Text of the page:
Friday, May 20, 2005

One year after the Abu Ghraib scandal: the humiliation of muslim detainees continues

[The following are excrepts from a statement of Human Rights Watch - click on the link below to access full text of the statement.]

Human Rights Watch said that the dispute over the retracted allegations in Newsweek that U.S. interrogators had desecrated a Koran at Guantánamo Bay, Cuba, has overshadowed the fact that religious humiliation of detainees at Guantánamo and elsewhere has been widespread.

Newsweek was not to blame for the damage inflicted in the riots, Human Rights Watch said.

“The damage in the riots was directly caused by violent protestors and poorly disciplined Afghan police and troops, not by Newsweek’s editors,” said Reed Brody, special counsel for Human Rights Watch.

Human Rights Watch noted that the Newsweek story would not have resonated had it not been for the United States’ extensive abuse of Muslim detainees.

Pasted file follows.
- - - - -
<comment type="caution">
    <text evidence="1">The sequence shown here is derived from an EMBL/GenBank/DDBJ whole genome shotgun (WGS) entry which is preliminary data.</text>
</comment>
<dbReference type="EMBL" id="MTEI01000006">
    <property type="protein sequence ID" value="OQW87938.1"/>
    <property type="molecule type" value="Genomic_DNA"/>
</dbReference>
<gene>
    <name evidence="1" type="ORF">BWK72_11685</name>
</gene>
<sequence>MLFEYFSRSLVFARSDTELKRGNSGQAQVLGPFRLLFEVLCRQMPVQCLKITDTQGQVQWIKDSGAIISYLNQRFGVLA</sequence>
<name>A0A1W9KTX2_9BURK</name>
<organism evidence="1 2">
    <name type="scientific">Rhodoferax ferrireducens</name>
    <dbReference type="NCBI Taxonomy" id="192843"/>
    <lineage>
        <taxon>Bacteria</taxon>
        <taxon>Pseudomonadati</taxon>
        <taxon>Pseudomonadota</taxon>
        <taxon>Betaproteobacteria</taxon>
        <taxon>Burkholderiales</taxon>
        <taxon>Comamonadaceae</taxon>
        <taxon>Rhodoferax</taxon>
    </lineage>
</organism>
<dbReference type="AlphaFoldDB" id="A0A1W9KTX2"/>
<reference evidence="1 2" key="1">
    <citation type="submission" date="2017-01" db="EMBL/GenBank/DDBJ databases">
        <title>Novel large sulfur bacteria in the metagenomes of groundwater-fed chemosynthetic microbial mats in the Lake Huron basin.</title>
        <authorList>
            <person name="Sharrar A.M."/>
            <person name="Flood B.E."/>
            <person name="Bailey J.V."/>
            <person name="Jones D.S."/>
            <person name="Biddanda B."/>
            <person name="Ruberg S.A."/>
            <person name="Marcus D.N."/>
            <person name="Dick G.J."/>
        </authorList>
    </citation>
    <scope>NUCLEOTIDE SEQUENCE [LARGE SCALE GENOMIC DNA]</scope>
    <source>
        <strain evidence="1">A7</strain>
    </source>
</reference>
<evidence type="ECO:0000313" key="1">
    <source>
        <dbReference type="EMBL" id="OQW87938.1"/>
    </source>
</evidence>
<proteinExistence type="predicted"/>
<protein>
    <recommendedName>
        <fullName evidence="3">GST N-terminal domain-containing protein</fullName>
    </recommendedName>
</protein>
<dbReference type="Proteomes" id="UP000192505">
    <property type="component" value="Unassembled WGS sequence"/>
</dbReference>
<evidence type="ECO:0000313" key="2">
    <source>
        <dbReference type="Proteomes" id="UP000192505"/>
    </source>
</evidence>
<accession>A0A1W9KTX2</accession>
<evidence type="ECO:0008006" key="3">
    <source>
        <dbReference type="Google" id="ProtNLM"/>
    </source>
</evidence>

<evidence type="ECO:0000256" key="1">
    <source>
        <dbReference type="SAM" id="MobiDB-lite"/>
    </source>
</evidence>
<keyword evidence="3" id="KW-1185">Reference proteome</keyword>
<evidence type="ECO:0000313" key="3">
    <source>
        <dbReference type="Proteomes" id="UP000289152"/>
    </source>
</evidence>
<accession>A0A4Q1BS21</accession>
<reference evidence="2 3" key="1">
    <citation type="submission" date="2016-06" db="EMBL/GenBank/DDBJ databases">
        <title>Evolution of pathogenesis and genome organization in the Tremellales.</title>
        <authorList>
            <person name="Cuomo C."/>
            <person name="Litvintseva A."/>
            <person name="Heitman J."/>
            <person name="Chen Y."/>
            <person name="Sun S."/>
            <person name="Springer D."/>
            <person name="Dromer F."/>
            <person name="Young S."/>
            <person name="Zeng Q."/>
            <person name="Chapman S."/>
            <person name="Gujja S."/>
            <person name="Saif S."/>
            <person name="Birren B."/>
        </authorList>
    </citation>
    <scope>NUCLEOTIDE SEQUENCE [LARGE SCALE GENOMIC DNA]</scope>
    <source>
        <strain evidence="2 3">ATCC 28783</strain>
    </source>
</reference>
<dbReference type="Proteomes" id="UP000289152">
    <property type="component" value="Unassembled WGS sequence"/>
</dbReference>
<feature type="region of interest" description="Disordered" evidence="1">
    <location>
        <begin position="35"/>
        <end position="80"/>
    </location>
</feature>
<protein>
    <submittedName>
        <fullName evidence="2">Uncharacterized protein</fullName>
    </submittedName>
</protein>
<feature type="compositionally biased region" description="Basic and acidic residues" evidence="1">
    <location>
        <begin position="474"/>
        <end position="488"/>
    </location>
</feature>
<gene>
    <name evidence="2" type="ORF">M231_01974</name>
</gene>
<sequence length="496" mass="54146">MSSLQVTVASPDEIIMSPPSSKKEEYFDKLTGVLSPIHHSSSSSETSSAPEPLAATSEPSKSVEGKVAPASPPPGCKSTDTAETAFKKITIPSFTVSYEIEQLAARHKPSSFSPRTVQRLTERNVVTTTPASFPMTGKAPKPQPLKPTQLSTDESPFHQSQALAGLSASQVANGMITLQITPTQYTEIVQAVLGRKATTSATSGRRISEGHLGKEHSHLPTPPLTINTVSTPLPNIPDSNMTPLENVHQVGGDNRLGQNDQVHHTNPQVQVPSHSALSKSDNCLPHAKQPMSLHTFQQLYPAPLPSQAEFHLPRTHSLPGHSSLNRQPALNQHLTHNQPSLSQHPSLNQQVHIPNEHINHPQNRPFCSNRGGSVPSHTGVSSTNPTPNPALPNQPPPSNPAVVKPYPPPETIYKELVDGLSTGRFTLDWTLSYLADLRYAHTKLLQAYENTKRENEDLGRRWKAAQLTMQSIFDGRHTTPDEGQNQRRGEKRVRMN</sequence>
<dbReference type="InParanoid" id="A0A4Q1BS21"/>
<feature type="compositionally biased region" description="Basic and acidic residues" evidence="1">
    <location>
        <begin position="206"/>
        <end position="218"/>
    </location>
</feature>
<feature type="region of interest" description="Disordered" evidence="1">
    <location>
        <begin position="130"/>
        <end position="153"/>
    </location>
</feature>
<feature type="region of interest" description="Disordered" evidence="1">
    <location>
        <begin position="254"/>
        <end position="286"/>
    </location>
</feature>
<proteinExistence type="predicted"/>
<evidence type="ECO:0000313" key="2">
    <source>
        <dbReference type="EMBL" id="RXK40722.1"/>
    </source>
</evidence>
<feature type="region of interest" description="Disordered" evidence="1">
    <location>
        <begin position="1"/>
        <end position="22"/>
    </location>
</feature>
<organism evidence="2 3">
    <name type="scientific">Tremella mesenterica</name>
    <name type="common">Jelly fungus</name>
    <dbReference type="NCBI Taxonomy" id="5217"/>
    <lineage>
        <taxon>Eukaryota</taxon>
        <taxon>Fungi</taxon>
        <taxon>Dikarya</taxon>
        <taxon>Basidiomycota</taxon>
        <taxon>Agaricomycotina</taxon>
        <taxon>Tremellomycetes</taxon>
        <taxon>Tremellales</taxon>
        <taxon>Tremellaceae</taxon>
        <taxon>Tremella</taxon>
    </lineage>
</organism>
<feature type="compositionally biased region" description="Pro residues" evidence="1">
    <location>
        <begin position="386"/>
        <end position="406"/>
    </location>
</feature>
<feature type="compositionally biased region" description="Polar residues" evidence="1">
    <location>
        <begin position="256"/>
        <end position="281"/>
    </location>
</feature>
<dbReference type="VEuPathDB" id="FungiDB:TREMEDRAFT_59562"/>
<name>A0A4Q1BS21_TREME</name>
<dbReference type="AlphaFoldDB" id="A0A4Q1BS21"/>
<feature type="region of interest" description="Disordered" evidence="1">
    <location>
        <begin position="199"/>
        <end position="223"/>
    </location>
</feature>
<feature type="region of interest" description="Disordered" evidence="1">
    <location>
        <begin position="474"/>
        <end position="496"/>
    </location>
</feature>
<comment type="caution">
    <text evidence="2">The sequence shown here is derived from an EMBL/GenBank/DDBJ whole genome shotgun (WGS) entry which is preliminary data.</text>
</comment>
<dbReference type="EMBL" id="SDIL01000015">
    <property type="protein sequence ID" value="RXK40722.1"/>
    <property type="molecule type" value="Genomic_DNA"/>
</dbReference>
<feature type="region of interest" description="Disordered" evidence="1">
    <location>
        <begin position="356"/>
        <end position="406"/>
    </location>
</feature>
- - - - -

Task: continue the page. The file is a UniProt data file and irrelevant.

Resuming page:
“If the U.S. government wants to repair the public relations damage caused by its mistreatment of detainees, it needs to investigate those who ordered or condoned this abuse, not attack those who have reported on it,” said Brody.

Common Article 3 to the Geneva Conventions, which sets out minimum requirements for the treatment of persons in armed conflicts, requires detainees to be treated humanely without adverse distinction based on religion or faith. Outrages upon personal dignity are prohibited, in particular humiliating and degrading treatment.

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